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On Friday May 26th, a diplomatic conference gathering 70 States in Ljubljana (Slovenia) adopted an historic agreement for a new multilateral treaty on mutual legal assistance and extradition for the prosecution of the most serious international crimes before national jurisdictions. It was Belgium that launched this "MLA" ("Mutual Legal Assistance") initiative back in 2011 with Slovenia and the Netherlands, later joined by Argentina, Senegal and Mongolia. Our country, alongside the other founding States, has been working tirelessly ever since, through its diplomatic network and the voices of its Foreign Ministers, Justice Ministers and Prime Ministers, to support this project. The diplomatic conference had opened on May 15 in the presence of Hadja Lahbib, Minister of Foreign Affairs, European Affairs, Foreign Trade and Federal Cultural Institutions. Before the conference, 80 States had already given their support to the MLA initiative.
All States are bound by international obligations to prevent and punish genocide, war crimes, crimes against humanity and other international crimes. It is the implementation of these obligations that the MLA initiative aims to facilitate. The future convention will enable its States Parties to effectively fulfill their primary responsibility, which is to investigate these crimes and prosecute the perpetrators at national level. Due to the very nature of these crimes, suspects, witnesses and evidence are rarely located on the territory of a single State. This means that the judicial authorities of the States investigating and prosecuting these crimes must cooperate if they are to be truly effective in the fight against impunity.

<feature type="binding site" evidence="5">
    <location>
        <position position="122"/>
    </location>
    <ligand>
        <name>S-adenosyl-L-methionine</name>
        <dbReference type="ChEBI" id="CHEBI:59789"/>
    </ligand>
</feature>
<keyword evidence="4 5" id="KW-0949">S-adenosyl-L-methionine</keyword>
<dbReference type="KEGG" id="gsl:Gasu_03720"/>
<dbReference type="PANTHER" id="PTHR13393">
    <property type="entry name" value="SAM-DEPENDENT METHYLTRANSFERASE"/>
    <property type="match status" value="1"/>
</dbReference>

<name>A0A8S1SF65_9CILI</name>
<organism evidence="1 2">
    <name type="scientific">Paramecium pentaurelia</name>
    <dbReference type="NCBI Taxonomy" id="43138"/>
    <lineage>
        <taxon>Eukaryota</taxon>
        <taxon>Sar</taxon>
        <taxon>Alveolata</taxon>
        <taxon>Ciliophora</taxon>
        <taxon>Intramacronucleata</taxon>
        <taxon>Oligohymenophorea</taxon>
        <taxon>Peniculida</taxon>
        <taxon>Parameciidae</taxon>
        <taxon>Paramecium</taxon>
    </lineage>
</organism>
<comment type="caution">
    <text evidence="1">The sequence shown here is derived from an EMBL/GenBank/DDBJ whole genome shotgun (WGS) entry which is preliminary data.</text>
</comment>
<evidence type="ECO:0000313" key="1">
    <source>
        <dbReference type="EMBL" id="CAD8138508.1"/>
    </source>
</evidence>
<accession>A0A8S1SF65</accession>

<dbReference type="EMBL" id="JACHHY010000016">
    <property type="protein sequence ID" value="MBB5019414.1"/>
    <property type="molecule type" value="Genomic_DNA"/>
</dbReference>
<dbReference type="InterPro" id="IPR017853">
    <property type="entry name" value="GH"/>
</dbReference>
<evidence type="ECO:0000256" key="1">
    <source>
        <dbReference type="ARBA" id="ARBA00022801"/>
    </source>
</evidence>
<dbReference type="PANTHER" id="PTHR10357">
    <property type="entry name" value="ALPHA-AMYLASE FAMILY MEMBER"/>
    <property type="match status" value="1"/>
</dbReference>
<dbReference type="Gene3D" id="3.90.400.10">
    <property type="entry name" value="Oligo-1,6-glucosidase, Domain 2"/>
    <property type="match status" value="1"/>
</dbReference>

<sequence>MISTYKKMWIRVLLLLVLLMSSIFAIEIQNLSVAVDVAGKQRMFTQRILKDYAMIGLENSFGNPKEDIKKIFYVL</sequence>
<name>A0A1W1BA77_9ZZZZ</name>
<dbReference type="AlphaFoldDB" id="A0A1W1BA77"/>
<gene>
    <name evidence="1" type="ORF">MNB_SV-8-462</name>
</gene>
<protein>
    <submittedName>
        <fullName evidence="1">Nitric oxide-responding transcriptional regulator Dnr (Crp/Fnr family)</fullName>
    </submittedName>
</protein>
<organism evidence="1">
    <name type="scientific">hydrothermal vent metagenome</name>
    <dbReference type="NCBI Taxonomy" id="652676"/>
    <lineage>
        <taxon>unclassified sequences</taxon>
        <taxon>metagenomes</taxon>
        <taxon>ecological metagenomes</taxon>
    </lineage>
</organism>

By focusing on the principle of complementarity between national and international jurisdictions, this new treaty is aligned with the Rome Statute of the International Criminal Court (ICC), which was adopted in 1998 and came into effect in 2002. It stipulates that national authorities have the primary responsibility for investigating and prosecuting the perpetrators of the most serious crimes. The ICC only has jurisdiction when a State party to the Rome Statute is unwilling or unable to carry out the investigation or prosecution. The forthcoming MLA convention is therefore intended as a practical tool to enable States to strengthen their national capacities and enable inter-State cooperation. Current conflicts, where atrocities against civilian populations are on the increase, demonstrate the importance of adopting this new treaty now.
Belgium made an active contribution to the MLA negotiations and to the finalization of the treaty. In Ljubljana, it acted as vice-president of the diplomatic conference and coordinator of one of the negotiating working groups. Our country will also be the depositary of this important convention.
The Minister of Foreign Affairs, European Affairs, Foreign Trade and Federal Cultural Institutions, Hadja Lahbib: "I am particularly proud that Belgium has succeeded in carrying out this ambitious project, which is aligned with the traditional priorities of Belgian diplomacy, contributing to the goal of bringing justice to the victims of the most serious crimes and sending a strong message to the entire international community: these crimes will never go unpunished."
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